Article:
As temperatures hit new highs in the province, WorkSafeBC says employers and outdoor workers should be aware of the risk of developing heat stress during hot weather.
Barry Nakahara, the senior manager of Prevention Field Services at WorkSafeBC, says it's important to pay attention to the impact heat can have.
"It only impacts us a few times a year in many of our areas, and so it's not something that's always front of mind with workers and employers," Nakahara said.
Heat exhaustion, which includes excess sweating, dizziness, fainting and muscle cramps; and heat stroke, which includes the cessation of sweating, an increased breathing rate, confusion, seizures and even cardiac arrest, are both major risks when doing work in the heat.
Those at risk include people working in construction, roofing or near any other hot surfaces.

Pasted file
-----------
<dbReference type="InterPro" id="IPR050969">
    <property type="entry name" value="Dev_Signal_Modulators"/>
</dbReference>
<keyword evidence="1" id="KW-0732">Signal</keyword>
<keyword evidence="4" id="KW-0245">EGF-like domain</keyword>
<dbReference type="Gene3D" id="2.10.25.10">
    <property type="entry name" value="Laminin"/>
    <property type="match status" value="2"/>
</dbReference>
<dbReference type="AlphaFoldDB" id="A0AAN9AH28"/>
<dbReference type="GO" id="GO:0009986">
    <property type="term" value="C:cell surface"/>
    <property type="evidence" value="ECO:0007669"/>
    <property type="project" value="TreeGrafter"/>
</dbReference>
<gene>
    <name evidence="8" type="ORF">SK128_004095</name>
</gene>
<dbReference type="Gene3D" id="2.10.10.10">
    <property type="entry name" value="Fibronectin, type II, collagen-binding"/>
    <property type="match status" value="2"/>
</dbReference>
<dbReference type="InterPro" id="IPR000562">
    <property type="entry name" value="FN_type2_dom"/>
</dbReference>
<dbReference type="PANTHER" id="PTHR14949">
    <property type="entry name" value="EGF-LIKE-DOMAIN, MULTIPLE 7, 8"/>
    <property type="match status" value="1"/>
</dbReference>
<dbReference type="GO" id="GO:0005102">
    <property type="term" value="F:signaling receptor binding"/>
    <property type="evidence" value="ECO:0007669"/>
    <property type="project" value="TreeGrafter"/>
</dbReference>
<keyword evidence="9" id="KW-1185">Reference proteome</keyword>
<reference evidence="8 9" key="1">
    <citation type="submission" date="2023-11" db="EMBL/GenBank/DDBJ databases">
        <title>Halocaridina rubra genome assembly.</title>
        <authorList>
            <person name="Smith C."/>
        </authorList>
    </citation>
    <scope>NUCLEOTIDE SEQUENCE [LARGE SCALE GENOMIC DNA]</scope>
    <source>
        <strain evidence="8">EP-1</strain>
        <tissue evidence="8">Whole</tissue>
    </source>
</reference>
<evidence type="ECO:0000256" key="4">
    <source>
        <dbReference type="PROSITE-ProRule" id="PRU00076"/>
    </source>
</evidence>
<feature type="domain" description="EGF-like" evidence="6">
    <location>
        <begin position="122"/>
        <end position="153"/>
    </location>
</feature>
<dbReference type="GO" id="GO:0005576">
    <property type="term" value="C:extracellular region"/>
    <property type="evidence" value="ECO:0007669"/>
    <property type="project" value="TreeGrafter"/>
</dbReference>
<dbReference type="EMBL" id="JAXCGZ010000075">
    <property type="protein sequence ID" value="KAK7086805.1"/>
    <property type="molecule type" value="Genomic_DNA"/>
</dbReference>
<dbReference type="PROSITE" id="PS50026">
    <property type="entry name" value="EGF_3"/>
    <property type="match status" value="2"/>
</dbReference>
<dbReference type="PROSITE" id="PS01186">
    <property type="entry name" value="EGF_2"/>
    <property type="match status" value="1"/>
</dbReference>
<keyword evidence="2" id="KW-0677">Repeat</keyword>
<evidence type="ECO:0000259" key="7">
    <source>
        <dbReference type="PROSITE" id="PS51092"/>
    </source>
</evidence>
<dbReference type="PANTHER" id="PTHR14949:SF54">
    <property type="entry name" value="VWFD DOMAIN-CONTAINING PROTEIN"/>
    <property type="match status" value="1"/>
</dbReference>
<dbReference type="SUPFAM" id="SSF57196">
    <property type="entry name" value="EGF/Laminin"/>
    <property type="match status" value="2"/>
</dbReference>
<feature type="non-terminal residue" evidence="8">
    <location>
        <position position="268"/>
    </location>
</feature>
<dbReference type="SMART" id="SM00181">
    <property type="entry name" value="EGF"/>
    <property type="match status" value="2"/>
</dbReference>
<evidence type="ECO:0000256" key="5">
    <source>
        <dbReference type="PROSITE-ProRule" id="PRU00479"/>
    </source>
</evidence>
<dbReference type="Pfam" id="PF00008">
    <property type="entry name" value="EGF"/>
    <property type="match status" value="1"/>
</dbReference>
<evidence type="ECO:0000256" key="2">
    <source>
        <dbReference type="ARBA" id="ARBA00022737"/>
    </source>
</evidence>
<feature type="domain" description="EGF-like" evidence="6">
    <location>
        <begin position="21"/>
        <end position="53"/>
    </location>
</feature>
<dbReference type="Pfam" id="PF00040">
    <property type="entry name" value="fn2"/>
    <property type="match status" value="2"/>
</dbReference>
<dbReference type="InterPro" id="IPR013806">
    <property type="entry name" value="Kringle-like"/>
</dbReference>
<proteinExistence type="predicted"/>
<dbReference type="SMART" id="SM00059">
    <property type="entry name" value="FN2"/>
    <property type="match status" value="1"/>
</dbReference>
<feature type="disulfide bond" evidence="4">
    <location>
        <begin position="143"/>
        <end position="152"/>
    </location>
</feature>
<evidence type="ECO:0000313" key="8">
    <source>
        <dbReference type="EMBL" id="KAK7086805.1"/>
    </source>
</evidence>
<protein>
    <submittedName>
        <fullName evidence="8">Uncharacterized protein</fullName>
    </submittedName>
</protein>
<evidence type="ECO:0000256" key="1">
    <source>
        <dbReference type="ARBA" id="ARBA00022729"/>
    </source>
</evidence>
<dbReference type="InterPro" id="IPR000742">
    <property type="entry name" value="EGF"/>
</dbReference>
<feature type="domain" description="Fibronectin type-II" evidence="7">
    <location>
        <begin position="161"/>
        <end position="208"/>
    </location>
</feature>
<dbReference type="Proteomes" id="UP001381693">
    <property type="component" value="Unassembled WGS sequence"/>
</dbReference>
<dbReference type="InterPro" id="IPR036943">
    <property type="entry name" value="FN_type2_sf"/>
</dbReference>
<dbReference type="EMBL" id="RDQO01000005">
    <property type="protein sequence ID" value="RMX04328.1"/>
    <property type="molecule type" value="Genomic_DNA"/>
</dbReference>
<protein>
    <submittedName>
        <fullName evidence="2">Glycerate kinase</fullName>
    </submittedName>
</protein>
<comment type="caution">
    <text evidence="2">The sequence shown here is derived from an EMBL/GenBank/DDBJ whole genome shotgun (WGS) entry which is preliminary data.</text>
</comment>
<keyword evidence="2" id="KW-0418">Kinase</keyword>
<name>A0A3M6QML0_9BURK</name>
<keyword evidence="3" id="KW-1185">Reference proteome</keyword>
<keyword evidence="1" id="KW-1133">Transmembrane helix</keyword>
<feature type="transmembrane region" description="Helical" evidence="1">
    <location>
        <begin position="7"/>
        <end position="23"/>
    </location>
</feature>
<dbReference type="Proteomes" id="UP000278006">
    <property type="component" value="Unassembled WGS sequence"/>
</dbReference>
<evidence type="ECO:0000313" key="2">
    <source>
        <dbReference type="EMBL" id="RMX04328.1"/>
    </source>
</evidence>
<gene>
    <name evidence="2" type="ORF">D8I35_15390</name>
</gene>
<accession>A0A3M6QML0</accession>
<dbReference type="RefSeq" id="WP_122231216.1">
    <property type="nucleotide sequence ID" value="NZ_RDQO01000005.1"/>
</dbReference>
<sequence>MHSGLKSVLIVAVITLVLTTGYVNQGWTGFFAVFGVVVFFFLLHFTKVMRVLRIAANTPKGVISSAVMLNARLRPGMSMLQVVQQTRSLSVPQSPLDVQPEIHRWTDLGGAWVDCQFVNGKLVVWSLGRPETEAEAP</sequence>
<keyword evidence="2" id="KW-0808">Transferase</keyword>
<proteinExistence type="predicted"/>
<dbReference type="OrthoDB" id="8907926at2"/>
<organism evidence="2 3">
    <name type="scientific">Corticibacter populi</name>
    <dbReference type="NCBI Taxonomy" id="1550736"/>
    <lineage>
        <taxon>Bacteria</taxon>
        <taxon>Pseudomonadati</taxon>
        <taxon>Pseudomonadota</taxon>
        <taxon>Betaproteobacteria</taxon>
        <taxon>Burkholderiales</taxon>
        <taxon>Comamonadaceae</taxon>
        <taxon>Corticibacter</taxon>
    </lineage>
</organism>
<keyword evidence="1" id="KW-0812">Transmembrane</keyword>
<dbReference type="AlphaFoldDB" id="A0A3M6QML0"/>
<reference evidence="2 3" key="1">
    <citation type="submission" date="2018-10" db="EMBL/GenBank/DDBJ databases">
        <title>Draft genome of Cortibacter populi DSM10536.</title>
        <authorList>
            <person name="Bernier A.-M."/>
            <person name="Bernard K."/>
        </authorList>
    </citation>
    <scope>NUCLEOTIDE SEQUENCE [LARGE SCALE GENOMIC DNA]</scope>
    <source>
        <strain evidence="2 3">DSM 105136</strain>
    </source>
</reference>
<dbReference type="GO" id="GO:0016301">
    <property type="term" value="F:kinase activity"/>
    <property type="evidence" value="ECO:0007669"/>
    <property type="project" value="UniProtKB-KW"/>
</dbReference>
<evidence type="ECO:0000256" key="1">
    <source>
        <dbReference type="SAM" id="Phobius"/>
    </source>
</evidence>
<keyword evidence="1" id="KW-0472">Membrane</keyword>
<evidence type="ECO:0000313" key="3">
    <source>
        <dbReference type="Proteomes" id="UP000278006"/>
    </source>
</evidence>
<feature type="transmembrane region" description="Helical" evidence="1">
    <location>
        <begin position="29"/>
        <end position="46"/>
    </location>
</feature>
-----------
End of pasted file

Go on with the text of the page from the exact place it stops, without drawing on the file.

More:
There were 38 accepted claims for work-related injuries caused by heat stress in B.C. last year.
Nakahara says these injuries are easily preventable and suggested different tips for employers and employees.
Tips for employers:
- Employers should make employees aware of the risk, signs and symptoms.
- Monitor the conditions you're working within.
- Where you can, limit work done in the heat.
- Modify workplace to provide more shade and cooling areas and provide water.
Tips for employees:
- Drink plenty of water.
- Take rest breaks in a cool, well-ventilated area.
- Do hard physical work during the coolest parts of the day, before 11 a.m. and after 3 p.m.
He said if employees are concerned about their working conditions, they should contact WorkSafeBC.
"Our health and safety information line is open to workers who feel their employer is not taking the appropriate steps."